"Veneration for his virtue, reverence for his talents, delight in his conversation, and habitual endurance of a yoke my husband first put upon me, and of which he contentedly bore his share for sixteen or seventeen years, made me go on so long with Mr. Johnson; but the perpetual confinement I will own to have been terrifying in the first years of our friendship, and irksome in the last, nor could I pretend to support it without help, when my coadjutor was no more. To the assistance we gave him, the shelter our house afforded to his uneasy fancies, and to the pains we took to soothe or repress them, the world perhaps is indebted for the three political pamphlets, the new edition and correction of his Dictionary, and for the Poets' Lives, which he would scarce have lived, I think, and kept his faculties entire, to have written, had not incessant care been exerted at the time of his first coming to be our constant guest in the country; and several times after that, when he found himself particularly oppressed with diseases incident to the most vivid and fervent imaginations. I shall for ever consider it as the greatest honour which could be conferred on any one, to have been the confidential friend of Dr. Johnson's health; and to have in some measure, with Mr. Thrale's assistance, saved from distress at least, if not from worse, a mind great beyond the comprehension of common mortals and
good beyond all hope of imitation from perishable beings."
This was written in Italy in 1785, when, painfully alive to the insults heaped upon her on Johnson's account, she may be excused for dwelling on what she had endured for his sake. But if, as may be inferred from her statement, some of the cordiality shewn him during the palmy days of their intimacy was forced, this rather enhances than lessens the merit of her services, which thus become elevated into sacrifices. The question is not how she uniformly felt, but how she uniformly behaved to him; and the fact of her being obliged to retire to Bath to get out of his way proves that there had been no rupture, no coolness, no serious offence given or taken on either side, up to April, 1783; just one year-and-a-half after the alleged expulsion from Streatham.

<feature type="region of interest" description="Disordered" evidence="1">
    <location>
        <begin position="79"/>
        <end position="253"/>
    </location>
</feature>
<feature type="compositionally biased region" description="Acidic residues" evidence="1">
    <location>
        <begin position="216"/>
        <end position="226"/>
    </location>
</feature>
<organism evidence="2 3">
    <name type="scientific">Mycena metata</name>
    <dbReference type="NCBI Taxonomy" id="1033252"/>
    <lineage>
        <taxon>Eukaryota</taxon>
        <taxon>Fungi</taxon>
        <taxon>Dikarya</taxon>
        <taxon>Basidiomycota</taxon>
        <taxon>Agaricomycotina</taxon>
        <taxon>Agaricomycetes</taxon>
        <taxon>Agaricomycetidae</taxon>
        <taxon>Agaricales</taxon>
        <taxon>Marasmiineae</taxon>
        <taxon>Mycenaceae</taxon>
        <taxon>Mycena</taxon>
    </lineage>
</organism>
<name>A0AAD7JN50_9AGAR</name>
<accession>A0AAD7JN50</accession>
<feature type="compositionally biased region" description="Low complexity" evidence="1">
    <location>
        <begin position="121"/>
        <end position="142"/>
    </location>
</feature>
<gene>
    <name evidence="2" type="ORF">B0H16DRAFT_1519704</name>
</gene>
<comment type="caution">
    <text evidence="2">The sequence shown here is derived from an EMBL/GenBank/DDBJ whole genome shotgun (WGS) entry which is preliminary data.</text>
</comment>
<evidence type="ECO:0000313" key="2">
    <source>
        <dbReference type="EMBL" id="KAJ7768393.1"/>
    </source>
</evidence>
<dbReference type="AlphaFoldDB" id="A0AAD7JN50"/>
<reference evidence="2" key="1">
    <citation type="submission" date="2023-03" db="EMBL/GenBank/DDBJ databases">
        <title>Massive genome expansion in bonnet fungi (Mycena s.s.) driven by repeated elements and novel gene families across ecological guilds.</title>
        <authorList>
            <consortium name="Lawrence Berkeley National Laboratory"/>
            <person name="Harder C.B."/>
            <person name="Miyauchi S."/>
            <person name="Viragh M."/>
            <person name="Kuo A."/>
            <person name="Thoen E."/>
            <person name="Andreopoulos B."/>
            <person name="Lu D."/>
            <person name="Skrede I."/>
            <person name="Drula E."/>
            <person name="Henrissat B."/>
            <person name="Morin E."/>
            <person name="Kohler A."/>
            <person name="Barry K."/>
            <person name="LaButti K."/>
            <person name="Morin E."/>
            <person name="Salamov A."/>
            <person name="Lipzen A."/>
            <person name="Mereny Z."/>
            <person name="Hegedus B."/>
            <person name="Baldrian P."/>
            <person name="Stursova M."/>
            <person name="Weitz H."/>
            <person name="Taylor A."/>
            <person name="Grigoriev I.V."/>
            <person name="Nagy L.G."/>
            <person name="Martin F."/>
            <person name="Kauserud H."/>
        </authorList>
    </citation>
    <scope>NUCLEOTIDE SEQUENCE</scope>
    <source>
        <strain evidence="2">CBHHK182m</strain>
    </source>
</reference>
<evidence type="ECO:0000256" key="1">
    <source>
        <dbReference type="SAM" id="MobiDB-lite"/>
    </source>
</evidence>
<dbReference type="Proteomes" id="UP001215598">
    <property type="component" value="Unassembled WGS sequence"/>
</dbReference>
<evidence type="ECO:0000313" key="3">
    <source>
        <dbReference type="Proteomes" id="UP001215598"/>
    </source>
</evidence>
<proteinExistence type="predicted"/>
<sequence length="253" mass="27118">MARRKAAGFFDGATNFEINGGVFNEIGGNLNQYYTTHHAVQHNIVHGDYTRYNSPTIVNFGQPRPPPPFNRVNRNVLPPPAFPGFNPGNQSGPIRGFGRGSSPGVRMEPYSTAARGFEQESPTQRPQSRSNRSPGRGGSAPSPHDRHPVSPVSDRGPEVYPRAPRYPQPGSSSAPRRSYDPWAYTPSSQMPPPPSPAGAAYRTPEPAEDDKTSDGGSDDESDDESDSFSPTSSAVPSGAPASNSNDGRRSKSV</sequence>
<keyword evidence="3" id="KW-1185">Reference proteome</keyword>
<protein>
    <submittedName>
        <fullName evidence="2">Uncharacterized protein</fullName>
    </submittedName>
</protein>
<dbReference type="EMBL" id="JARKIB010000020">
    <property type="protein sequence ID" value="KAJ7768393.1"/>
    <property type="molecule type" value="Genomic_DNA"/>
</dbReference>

There were ample avowable reasons for her retirement, and no suspicion could have crossed Johnson's mind that he was an incumbrance, or he would not have been found at her house by Boswell, as he was found on the 21st March, 1783, when she said "she was going to Bath, and should have been sorry to leave Dr. Johnson before I came." Considering the heartrending struggle in which she was engaged at this time, with the aggravated infliction of an unsympathising and dogmatic friend, the wonder is how she retained her outward placidity at all.
"Sunday Morning, 6th April, 1783. I have been very busy preparing to go to Bath and save my money;
the Welch settlement has been examined and rewritten by Cator's desire in such a manner that a will can revoke it or charge the estate, or anything. I signed my settlement yesterday, and, before I slept, wrote my will, charging the estate with pretty near 3000l. But what signifies it? My daughters deserve no thanks from my tenderness and they want no pecuniary help from my purse
let me provide in some measure, for my dear, my absent Piozzi.-God give me strength to part with him courageously.-I expect him every instant to breakfast with me for the last time.-Gracious Heavens, what words are these! Oh no, for mercy may we but meet again! and without diminished kindness. Oh my love, my love!
"We did meet and part courageously. I persuaded him to bring his old friend Mecci, who goes abroad with him and has long been his confidant, to keep the meeting from being too tender, the separation from being too poignant-his presence was a restraint on our conduct, and a witness of our vows, which we renewed with fervour, and will keep sacred in absence, adversity, and age. When all was over I flew to my dearest, loveliest friend, my Fanny Burney, and poured all my sorrows into her tender bosom."
"Bath, April 14th, 1783.-Here I am, settled in my plan of economy, with three daughters, three maids and a man," &c.
Piozzi left England the night of the 8th May, 1783. "Come, friendly muse! some rhimes discover
With which to meet my dear at Dover,